Phoenix Park a month on: the gardai vs MCD
It’s just over a month since that infamous series of gigs in the Phoenix Park and the domestic music business story of the summer just keeps on trucking. The very publication of the letter from the Garda Commissioner on their …
It’s just over a month since that infamous series of gigs in the Phoenix Park and the domestic music business story of the summer just keeps on trucking. The very publication of the letter from the Garda Commissioner on their review into the shows was interesting in itself, though you could also see it as a case of getting your retaliation in first. The yelps of surprise, anger, hurt and disappointment from Park Road were a little too late on this occasion. This has turned into a bit of a PR battle and MCD were strangely caught napping in that regard.
Those who have followed this blog’s coverage of the story will recognise many of the issues raised in Martin Callinan’s letter and review. However, it’s a letter which provokes as many additional questions as it provides recommendations. Some of these questions were previously asked here, but there are now a number of new queries and points in the mix, which we’ve outlined below under the various headings suggested by the Commish in his letter.
Selection of concert venue
The gardai say that they need to know the names of the acts booked for the event at the time of the licence application so they can make a “detailed risk assessment” based on profiling the audience which the acts will attract. In this case, they knew on March 7 last that Swedish House Mafia were one of the acts playing (indeed, if they read OTR at Garda HQ, they would have known on March 1).
Does it really take our police force four months to do a bit of Googling and realise that policing this show would be considerably different to policing the Snow Patrol or Stone Roses’ shows? The licence was granted on July 3 – with just 10 additional conditions attached – so there was plenty of time for back-and-forth about the policing requirements for the show in those pre-event planning meetings which occur on these occasions. Did the gardai not raise the issue of the Swedish House Mafia audience during these meetings? Did none of the other stakeholders in the event not mention that the three shows would attract significantly different audiences and would thus require much different policing and security plans?
The review also mentions Oxegen and alludes to that festival’s Hamsterdam effect, previously cited here. Yet surely any risk assessment carried out by the gardai would have noted that SHM were an Oxegen 2011 headliner and put two and two together to get four regarding a show which would attract a younger, more boisterous audience? While it’s always best practice to talk to police forces in other countries about their experiences with these acts and audiences, the gardai had already dealt with a SHM show in this very jurisdiction less than 12 months previously! And will the mention of Oxegen mean the gardai will take a much closer look at the application for a licence for Oxegen 2013, an event we understand that the team at Live Nation are currently involved in seeking a sponsor for?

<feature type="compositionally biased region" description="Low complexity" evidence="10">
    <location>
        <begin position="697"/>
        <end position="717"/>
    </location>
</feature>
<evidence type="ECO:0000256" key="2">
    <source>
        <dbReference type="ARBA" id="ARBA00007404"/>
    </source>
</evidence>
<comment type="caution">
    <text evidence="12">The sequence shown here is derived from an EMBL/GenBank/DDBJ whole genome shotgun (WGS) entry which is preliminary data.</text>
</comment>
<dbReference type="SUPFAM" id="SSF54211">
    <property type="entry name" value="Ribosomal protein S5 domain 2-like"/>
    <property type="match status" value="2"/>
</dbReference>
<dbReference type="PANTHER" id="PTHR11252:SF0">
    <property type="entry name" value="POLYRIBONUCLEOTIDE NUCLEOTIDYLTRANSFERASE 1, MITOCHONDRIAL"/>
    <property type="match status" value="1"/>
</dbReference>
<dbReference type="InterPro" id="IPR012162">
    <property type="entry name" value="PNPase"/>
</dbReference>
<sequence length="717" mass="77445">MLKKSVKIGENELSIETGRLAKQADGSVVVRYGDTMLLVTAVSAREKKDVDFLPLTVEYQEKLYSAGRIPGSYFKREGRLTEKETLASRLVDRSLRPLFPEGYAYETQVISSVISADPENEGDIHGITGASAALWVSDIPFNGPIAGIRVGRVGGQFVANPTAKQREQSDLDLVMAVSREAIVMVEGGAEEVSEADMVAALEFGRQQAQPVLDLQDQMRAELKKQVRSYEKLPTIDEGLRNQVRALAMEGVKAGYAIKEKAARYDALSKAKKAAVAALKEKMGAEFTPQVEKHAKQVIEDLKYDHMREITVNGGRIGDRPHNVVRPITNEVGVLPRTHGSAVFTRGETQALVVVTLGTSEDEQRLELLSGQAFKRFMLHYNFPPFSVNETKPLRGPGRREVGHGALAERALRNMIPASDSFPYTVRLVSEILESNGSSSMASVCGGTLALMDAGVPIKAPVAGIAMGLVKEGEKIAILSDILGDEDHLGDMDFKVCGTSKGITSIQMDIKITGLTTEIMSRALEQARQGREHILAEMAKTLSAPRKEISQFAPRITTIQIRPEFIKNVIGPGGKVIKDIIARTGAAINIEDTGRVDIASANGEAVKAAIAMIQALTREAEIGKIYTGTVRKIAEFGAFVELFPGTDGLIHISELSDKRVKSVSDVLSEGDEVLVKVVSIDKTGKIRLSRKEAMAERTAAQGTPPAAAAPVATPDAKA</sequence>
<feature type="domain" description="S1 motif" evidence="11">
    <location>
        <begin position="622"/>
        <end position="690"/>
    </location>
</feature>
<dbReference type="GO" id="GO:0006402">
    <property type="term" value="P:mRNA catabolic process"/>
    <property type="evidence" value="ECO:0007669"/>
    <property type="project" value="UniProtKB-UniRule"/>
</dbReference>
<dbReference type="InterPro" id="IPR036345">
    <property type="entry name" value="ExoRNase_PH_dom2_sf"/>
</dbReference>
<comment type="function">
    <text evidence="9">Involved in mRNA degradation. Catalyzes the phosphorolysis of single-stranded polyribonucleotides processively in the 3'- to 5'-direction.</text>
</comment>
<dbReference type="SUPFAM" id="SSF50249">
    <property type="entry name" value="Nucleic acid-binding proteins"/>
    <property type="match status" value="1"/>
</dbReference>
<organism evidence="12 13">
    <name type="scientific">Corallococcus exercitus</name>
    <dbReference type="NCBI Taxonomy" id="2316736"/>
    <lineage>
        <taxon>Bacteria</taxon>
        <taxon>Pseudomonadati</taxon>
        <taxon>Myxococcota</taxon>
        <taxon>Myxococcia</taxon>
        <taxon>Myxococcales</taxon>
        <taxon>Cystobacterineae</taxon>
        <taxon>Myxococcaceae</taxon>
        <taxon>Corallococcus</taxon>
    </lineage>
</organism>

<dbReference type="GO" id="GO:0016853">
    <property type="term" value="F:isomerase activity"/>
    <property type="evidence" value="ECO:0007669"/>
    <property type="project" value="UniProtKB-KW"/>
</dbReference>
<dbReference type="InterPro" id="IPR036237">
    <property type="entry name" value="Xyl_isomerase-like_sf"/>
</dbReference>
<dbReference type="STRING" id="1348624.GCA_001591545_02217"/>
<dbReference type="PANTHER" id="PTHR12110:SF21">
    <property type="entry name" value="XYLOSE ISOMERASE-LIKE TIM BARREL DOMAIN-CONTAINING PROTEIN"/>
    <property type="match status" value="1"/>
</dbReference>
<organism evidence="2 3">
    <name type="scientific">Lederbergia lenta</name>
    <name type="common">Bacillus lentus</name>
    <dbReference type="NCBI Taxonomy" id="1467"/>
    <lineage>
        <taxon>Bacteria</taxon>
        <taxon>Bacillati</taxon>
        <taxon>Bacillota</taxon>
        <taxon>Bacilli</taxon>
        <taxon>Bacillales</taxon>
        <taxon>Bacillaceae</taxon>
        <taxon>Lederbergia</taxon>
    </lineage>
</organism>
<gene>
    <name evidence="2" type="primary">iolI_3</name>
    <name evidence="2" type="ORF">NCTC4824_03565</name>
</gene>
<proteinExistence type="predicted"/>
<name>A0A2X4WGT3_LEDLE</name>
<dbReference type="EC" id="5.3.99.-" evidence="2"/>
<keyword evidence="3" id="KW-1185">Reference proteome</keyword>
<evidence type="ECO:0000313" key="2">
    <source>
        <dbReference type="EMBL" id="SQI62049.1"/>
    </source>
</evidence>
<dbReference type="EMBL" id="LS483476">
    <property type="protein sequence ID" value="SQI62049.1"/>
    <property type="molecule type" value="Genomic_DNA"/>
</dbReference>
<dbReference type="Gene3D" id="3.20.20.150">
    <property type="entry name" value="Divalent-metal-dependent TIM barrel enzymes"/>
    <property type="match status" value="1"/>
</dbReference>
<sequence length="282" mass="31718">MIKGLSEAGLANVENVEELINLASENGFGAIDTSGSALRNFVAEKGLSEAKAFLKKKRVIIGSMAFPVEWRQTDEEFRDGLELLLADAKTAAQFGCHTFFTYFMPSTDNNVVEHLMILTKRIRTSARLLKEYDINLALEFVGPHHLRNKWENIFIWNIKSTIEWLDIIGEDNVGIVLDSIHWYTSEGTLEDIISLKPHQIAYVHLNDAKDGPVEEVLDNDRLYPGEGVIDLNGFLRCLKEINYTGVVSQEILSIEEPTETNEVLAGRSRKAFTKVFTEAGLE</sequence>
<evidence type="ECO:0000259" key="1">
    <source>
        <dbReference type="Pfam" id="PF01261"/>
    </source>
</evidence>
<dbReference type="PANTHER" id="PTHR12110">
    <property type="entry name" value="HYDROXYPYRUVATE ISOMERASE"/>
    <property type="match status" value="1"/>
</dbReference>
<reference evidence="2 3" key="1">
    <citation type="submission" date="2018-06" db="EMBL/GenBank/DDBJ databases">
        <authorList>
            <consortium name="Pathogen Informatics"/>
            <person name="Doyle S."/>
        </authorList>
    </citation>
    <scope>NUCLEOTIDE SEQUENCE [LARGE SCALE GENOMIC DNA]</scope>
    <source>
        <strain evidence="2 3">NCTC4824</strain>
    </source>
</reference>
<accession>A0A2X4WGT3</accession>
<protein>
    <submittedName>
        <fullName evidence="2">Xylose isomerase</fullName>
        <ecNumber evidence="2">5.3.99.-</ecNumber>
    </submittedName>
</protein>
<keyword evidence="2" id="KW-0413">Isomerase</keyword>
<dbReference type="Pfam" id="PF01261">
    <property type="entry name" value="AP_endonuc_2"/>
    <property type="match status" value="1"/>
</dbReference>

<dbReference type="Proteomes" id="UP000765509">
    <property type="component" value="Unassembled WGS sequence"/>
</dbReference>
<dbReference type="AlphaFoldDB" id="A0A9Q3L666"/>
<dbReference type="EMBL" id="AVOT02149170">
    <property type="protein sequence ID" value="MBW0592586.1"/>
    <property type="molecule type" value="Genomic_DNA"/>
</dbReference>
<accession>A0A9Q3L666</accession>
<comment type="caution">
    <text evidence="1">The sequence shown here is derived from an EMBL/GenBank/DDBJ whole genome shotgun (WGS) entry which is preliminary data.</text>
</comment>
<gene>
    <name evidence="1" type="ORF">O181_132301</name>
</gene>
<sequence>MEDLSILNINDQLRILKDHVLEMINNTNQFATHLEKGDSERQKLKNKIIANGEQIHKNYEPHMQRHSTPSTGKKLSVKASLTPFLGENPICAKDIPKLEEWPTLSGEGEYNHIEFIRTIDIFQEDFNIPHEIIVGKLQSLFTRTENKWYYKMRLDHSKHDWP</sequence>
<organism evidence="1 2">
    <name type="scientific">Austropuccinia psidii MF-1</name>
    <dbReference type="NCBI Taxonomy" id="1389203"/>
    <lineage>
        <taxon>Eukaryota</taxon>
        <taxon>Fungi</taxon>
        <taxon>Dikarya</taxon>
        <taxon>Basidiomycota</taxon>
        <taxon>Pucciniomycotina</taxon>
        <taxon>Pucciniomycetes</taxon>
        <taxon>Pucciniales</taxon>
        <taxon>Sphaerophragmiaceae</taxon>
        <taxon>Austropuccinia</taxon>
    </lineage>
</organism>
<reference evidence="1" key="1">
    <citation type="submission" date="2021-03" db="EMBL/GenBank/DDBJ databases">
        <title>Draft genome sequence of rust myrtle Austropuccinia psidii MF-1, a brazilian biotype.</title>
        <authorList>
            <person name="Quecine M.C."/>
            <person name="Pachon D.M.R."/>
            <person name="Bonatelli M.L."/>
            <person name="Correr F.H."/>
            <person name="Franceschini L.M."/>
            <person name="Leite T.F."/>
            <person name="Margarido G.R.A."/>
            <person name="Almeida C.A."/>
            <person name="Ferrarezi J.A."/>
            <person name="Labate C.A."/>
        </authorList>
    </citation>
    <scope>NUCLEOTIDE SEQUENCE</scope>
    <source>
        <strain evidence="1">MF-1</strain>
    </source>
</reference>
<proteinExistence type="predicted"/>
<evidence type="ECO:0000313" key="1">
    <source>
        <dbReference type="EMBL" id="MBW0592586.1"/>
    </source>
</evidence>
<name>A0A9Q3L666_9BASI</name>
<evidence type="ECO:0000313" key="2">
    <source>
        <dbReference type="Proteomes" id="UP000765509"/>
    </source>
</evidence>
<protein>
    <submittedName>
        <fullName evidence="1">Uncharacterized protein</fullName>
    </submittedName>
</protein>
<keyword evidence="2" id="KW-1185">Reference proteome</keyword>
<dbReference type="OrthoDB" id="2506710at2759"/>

Culture of alcohol consumption
The gardai mention pre-gig drinking by “concert patrons in the 17 to 25 age group” as a contributory factor to anti-social behaviour around the show, yet where is the mention of the equally excessive alcohol consumption at the Stone Roses’ show, for example? It’s all well and good for the garda’s big kahoona to say they are “aware” of plans by Minister for Justice Alan Shatter to bring forward plans to deal with this, but where was the garda enforcement of existing laws on the nights of these shows? Why is there nothing here about garda efforts to stop public drinking and attendant anti-social behaviour on the way to the concert site within the Park (is there nothing here because, well, nothing was done?) Remember that local residents were giving out yards about drunken, loutish behaviour on Thursday, some 48 hours before Swedish House Mafia even arrived in the city.
Event control centre
The letter refers to the gardai having only “limited access” to a control centre monitoring CCTV footage, a centre which they claim was “not fit for purpose”. Question: where was the gardai’s own CCTV and event control centre? Why were they relying on the promoter in this regard at an event which would attract 45,000 punters? Five years ago, on foot of the infamous events at Oxegen 2006, I did a behind-the-scenes story for The Ticket on Oxegen 2007. Aside from MCD’s own event control centre with its CCTV cameras covering the site (plus another set of cameras for the campsites), there was also a garda control van monitoring feeds from different cameras around Punchestown Racecourse. Why wasn’t there such a facility in the Phoenix Park? After all, they now own a couple of these boyos and some of them can be found parked up – yes, you guessed it – at Garda HQ up the road in the Phoenix Park. Why wasn’t the provision of these mobile units discussed in the pre-event planning process or the need for gardai to have access to the promoter’s control centre? Wy didn’t the gardai request sight of plans for this control centre in advance and realise that it was “not fit for purpose” at that stage? Surely, the supplying an effective, workable control centre for the gardai is a basic pre-event demand?
Security and stewarding
The gardai claim that MCD “did not have appropriate security measures in place for the Swedish House Mafia concert and the associated crowd demographic”, citing incidents at the entrance gates and breaches of the perimeter fencing. They also raise issues about intoxicated punters inside the site and questions over age IDs. The recommendation here is that security and stewards be given “specific instruction” with regard to both the removal of intoxcated punters and those who turn up intoxicated seeking admission.